On cathedrals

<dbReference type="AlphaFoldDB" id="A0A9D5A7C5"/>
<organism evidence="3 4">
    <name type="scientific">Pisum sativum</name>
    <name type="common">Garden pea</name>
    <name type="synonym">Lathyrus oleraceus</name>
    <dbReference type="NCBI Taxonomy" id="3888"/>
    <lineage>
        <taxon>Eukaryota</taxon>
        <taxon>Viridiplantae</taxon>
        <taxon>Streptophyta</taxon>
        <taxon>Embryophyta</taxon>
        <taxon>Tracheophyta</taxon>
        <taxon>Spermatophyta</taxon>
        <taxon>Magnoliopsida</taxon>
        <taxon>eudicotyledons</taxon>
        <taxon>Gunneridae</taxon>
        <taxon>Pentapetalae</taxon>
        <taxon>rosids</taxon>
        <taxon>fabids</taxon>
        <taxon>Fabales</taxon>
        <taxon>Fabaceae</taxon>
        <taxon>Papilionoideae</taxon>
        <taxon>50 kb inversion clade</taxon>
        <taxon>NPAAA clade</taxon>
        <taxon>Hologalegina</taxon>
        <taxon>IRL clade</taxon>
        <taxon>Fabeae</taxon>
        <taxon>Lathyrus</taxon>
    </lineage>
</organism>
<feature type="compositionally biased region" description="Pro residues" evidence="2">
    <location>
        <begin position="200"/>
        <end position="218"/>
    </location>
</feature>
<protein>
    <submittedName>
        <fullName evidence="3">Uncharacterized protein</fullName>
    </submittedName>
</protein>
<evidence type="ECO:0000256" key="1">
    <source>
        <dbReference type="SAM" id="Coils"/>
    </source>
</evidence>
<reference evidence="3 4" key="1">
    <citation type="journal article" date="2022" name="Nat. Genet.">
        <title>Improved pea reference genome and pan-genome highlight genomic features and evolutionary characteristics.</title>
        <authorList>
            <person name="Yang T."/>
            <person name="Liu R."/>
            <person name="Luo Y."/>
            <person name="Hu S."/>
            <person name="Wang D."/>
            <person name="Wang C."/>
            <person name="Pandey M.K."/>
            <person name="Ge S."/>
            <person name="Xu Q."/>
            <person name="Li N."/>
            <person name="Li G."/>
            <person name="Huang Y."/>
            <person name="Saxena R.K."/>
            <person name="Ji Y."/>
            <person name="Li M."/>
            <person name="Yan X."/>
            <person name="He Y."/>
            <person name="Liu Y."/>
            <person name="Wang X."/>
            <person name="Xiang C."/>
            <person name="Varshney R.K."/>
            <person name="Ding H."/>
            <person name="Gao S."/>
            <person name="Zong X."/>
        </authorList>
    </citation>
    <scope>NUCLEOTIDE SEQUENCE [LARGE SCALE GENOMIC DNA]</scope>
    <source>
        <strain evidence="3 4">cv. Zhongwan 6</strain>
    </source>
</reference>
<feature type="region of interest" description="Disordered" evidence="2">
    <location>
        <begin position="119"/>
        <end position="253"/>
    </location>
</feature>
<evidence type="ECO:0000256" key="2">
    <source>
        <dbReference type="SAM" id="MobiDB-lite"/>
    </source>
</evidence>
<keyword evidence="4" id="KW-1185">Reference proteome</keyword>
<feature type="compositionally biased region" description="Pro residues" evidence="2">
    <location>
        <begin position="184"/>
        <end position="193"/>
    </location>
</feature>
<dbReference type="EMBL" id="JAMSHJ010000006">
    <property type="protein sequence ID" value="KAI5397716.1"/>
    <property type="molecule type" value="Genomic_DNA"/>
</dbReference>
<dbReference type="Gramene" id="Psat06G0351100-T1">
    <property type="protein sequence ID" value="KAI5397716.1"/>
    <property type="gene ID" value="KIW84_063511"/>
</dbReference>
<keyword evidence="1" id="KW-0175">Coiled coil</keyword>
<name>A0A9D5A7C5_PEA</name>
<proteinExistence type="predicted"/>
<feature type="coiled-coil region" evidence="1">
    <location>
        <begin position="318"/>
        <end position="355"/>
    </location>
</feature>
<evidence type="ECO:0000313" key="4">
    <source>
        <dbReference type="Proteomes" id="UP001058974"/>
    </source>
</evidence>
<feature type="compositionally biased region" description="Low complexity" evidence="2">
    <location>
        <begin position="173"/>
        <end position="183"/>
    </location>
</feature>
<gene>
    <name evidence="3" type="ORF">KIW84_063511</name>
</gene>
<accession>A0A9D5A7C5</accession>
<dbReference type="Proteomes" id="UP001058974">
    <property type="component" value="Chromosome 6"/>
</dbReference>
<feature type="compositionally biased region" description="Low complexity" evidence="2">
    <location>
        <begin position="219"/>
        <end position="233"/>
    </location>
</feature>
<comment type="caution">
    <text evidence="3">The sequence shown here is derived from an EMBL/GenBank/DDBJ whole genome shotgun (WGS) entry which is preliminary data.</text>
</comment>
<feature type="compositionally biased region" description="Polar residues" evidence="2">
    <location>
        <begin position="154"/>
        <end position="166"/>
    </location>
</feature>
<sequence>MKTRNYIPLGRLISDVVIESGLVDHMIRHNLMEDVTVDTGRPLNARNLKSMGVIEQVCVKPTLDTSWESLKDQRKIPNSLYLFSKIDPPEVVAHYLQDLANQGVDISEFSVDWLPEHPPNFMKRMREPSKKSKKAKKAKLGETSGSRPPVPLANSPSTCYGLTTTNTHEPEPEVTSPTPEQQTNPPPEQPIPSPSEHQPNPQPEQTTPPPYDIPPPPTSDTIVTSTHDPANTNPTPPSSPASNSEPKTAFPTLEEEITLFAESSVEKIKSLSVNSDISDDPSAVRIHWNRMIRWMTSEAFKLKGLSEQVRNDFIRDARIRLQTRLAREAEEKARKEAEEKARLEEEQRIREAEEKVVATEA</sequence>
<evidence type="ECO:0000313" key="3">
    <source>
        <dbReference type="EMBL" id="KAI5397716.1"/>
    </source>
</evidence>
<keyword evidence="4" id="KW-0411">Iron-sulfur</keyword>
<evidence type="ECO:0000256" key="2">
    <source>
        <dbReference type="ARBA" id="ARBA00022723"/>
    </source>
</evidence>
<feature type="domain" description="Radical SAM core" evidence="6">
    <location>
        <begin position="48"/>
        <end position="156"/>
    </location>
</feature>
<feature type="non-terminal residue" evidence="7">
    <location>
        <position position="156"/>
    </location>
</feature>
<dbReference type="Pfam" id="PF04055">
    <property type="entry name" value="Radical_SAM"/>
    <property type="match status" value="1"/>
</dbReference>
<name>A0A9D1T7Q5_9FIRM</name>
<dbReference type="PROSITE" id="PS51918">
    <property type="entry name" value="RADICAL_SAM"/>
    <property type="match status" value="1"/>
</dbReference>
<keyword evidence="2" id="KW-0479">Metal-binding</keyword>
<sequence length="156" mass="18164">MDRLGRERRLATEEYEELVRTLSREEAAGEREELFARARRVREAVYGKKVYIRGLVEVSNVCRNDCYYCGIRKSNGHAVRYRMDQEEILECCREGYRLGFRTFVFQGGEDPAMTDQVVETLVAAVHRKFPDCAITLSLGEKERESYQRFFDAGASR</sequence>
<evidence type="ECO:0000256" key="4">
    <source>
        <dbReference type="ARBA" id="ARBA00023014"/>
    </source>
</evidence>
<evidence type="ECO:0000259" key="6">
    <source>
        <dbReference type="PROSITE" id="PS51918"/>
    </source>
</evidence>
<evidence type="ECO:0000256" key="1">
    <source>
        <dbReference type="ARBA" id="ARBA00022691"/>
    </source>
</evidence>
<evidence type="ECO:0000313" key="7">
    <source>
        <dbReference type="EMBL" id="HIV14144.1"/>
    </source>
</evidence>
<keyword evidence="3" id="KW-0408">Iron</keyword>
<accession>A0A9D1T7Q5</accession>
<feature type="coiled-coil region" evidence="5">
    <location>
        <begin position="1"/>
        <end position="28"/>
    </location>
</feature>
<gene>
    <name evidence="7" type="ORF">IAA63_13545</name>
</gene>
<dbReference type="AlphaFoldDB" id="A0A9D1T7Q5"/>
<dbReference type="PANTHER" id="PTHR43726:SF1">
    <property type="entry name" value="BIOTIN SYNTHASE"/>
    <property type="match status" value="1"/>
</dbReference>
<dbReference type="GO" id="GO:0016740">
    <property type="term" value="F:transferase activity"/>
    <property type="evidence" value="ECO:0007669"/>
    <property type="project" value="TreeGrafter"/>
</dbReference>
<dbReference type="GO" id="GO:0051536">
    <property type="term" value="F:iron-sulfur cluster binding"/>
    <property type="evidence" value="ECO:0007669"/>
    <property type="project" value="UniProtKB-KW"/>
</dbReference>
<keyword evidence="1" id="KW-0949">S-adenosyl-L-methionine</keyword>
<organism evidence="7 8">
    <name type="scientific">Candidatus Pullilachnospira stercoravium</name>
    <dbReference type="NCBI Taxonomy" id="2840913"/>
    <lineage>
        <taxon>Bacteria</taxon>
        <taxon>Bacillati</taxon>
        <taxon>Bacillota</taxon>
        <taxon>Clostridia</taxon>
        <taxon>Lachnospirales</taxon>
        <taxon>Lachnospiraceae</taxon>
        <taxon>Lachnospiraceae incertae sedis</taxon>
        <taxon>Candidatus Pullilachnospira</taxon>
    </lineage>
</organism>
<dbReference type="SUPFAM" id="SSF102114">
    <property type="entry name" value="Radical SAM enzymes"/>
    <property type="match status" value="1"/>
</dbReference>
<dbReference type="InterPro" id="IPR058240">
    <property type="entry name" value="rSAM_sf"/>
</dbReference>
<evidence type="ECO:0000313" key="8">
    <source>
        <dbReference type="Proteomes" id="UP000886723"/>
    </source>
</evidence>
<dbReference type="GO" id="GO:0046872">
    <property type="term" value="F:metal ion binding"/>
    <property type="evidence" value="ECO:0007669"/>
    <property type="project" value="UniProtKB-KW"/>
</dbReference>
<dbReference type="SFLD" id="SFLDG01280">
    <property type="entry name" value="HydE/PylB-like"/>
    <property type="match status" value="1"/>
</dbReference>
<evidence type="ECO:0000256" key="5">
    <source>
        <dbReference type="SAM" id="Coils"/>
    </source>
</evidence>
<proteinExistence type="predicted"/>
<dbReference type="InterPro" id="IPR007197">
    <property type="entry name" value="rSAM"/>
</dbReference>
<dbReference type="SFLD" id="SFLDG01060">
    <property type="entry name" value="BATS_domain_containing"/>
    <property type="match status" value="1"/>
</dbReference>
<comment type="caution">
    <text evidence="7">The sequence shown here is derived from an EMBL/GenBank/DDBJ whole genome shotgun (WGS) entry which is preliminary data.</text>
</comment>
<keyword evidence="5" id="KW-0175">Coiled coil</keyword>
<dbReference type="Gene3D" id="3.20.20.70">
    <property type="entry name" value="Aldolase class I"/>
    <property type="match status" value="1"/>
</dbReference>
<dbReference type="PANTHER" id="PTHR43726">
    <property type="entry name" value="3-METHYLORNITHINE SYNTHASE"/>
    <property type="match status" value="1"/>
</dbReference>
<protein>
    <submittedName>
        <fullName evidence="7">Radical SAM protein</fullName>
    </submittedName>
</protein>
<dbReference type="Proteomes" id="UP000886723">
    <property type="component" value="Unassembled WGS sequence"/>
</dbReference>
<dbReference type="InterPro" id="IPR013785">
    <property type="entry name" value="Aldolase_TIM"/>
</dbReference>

It’s not that I’m an expert in Gothic cathedrals, but I do know my way around all that stone and stained-glass. I don’t have a favorite, but I like Salamanca a great deal. León has the best stained glass. Segovia is such a late Gothic that it isn’t really Gothic at all. Burgos is total class, and Seville is monumental. There is little question that all of that carved stone heaped up in such a way as to create a sort of enormous stone cave is impressive. The vaults, the aisles, the alters, the choirs, the organs, the chapels all add up to an impressively chaotic and fractured version of reality. The cathedrals raise their stone arms up to heaven in a imposing array of arches, vaults, columns, and flying buttresses. This is supposed to be a big house, God’s house. The Gothic cathedral is built with an underlying theme–the pointed arch, which is used thematically throughout the entire building. What is difficult, at times, to stomach are the multiple layers of decoration which have been hung on the inside of the cathedral like so much ugly makeup. Cathedrals are really about lines of force, the harnassing of stresses, gravity, wind, and curves, and how all of those intersecting lines add up to a massive pile of stone. In the end, the cathedral is not the natural or logical outcome of the building process. Form and function are at odds with each other from the initial corner stone to the final key stone, and the laws of physics will be trying to pull down that stone roof even before it is put into place. The Gothic cathedral is a metaphor, then, for the struggle between man and stone to create an anti-natural structure based on the creative genius of man and his imagination to challenge those same laws of physics that are used to make those stone arches stay in place. Cathedrals are a living paradox of contrasting laws of nature where man has choosen to put his alters and proclaim his faith. I could do without most of the Baroque, Roccoco, or Neo-classic decoration and just roam the unadorned aisles as bovedas and arches sore above my head, knowing full-well that the columns and buttresses are all working overtime to keep the stones off of my head. Elaborate interior decorations do not speak to either my faith in God or my faith in man. Regular blocking, clean curved arches, and colorful rose windows tell me more about the art and skill of the tradesmen that built the place than the awful aesthetics of those who determined what would go into them at some later date, centuries after the builders had left. Today these stone monstrosities are a tribute to persistence and craftsmanship that is both forgotten and unappreciated. Unfortunately, many of the Gothic cathedrals of Europe are now located in regional backwaters that have long ago lost their importance as centers of power or eclessiastical greatness, and local parishes struggle to keep the lights on and the stone roofs from caving in. Cathedrals, at least to some extent, are anachronistic dinosaurs leftover from a time when building a big building was a big deal that not just anyone could do. Today, the Gothic cathedral is dwarfed by massive sports arenas, megalithic sky-scrapers, and gravity defying bridges that the medieval stone mason might have dreamed about, but never built.